Archive for January, 2005
The thing about being sick isn’t that I feel like complete waste. But it happens so rarely that when it does it feels much worse. I thought it would pass in a day or so, but instead I’m wondering when my head is going to explode, or at least my lungs. So if I’m not posting often or coherently, that might be the drugs.2 Comments | Catergorized: grrr life
Conservatives have outlined what I’ve heard is called their four pillars: low taxes, small government, strong defense, and traditional values. These are simple, concrete sounding yet open to interpretation, and can be used like salt and pepper in any speaking engagement of any kind. I am learning that liberals do not have such a nice, neat system of pillars in place. There have been many befuddling attempts, and it’s my intent to contribute to this confusion.3 Comments | Catergorized: political thoughts
It is America’s destiny, in these days of rampant despotism, to be the guardian of the world heritage of liberty and to hold aloft and aflame the torch of Western civilization.I found this gem (excerpt below) while doing research for a future article many days delayed in posting; it is getting ungainly. Anyways, I found a great site called The American Presidency Project, whose goal is to present free of charge many of the great speeches, writings, and platforms of modern Presidents.
This is from the Democratic Party Platform of 1940. Reading the whole thing shocked me because it indicates that many of the issues we face today were faced then; Social Security, poverty, national security, energy independence, and economy. I am quoting this bit, however, because it is truly inspirational and I love how it says democracy is faith in ourselves and our future.
Democracy is more than a political system for the government of a people. It is the expression of a people’s faith in themselves as human beings. If this faith is permitted to die, human progress will die with it. We believe that a mechanized existence, lacking the spiritual quality of democracy, is intolerable to the free people of this country.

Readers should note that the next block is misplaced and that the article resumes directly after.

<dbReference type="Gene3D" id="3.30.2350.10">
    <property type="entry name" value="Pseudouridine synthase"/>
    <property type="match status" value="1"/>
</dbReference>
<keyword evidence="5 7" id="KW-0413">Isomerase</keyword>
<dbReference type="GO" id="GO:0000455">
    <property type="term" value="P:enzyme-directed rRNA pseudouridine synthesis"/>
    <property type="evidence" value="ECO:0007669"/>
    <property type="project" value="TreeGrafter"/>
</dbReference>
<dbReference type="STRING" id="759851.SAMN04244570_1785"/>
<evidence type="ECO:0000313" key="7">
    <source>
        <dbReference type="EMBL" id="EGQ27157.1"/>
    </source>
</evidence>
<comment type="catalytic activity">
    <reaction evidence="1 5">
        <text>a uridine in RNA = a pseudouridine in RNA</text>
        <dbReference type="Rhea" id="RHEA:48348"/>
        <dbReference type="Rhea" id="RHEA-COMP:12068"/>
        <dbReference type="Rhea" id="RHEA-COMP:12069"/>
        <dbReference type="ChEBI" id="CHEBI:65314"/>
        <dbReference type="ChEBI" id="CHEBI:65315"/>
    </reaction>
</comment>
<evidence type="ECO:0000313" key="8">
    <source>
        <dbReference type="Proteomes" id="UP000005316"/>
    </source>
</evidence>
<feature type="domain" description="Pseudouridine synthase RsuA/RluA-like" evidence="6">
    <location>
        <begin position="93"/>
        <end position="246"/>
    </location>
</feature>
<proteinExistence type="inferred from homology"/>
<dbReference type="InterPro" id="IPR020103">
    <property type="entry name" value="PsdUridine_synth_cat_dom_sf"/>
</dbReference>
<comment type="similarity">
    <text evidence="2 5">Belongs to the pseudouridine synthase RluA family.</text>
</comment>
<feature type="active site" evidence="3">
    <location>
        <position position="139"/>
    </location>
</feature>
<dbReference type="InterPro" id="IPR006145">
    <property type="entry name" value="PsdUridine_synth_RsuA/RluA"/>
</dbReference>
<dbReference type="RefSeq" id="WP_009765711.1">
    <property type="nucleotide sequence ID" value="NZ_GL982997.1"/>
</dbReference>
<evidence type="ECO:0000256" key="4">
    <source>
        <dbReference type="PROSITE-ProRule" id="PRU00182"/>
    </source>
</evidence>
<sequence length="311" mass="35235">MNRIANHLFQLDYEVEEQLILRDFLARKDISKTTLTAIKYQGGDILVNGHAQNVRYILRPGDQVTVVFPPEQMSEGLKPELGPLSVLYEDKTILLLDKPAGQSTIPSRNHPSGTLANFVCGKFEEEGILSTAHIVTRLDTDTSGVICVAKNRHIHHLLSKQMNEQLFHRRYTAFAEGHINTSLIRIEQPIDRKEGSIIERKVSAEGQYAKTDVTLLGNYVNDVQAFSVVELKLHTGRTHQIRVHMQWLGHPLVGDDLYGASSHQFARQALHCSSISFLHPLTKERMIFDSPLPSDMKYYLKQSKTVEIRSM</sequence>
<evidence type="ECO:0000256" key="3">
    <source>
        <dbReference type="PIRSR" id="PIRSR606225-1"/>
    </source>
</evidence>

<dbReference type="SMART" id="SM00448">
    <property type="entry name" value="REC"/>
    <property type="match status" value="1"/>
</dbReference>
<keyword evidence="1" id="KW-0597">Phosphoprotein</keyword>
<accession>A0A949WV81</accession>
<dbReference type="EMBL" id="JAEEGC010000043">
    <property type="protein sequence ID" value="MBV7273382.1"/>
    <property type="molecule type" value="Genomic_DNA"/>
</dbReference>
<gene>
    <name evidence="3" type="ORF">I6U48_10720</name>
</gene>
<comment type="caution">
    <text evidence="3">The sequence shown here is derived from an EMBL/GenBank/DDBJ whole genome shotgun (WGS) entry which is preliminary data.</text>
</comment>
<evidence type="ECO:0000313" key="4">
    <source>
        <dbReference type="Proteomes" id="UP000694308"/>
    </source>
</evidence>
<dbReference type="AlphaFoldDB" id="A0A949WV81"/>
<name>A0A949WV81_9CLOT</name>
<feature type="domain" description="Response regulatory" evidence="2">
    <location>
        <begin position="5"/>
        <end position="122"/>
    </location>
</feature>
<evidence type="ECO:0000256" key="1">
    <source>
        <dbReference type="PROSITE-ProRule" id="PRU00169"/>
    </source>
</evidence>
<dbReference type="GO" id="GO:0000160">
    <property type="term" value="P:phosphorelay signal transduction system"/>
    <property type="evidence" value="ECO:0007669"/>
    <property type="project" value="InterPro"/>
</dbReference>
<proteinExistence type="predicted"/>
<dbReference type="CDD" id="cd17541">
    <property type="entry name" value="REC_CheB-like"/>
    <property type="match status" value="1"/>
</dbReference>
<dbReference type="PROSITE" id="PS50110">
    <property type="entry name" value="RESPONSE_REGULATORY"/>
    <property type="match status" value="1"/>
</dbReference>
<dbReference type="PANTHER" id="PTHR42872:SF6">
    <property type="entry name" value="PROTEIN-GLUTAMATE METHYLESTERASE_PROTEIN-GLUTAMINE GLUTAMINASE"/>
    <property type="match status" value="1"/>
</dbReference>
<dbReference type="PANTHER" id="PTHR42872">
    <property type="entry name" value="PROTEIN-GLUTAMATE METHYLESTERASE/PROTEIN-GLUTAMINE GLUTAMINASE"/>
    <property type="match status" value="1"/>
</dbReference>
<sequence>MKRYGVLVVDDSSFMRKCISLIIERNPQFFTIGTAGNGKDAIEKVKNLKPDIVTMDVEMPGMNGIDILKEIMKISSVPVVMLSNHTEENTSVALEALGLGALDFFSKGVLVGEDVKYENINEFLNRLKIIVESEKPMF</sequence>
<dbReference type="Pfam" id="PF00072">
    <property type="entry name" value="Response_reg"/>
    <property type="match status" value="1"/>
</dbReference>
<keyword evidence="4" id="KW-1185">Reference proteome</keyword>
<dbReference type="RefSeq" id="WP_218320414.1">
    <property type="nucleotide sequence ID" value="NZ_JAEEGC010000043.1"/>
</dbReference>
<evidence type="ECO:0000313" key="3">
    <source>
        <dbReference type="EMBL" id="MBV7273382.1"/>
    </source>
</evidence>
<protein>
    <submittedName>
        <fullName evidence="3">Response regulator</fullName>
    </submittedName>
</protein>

We therefore pledge ourselves to fight, as our fathers fought, for the right of every American to enjoy freedom of religion, speech, press, assembly, petition, and security in his home.
It is America’s destiny, in these days of rampant despotism, to be the guardian of the world heritage of liberty and to hold aloft and aflame the torch of Western civilization.
The Democratic Party rededicates itself to this faith in democracy, to the defense of the American system of government, the only system under which men are masters of their own souls, the only system under which the American people, composed of many races and creeds, can live and work, play and worship in peace, security and freedom.
The message still rings true for, I believe, all true Americans.Comments Off on Our Democratic Faith, circa 1940 | Catergorized: political
I recently had the privilege of accompanying my lovely girlfriend to a Berkeley Design Review Committee meeting where Solomon ETC was presenting its plans for the new David Brower Center. During the public statements a gentleman named Jan Lundberg from Culture Change, a sustainable energy research institute, got up and spoke. Here is an article he wrote (which includes the speech he made to the DRC). Please read it if you want the rest of this to make sense, but in essence he is saying cars in downtown Berkeley are bad and presents a case for this view.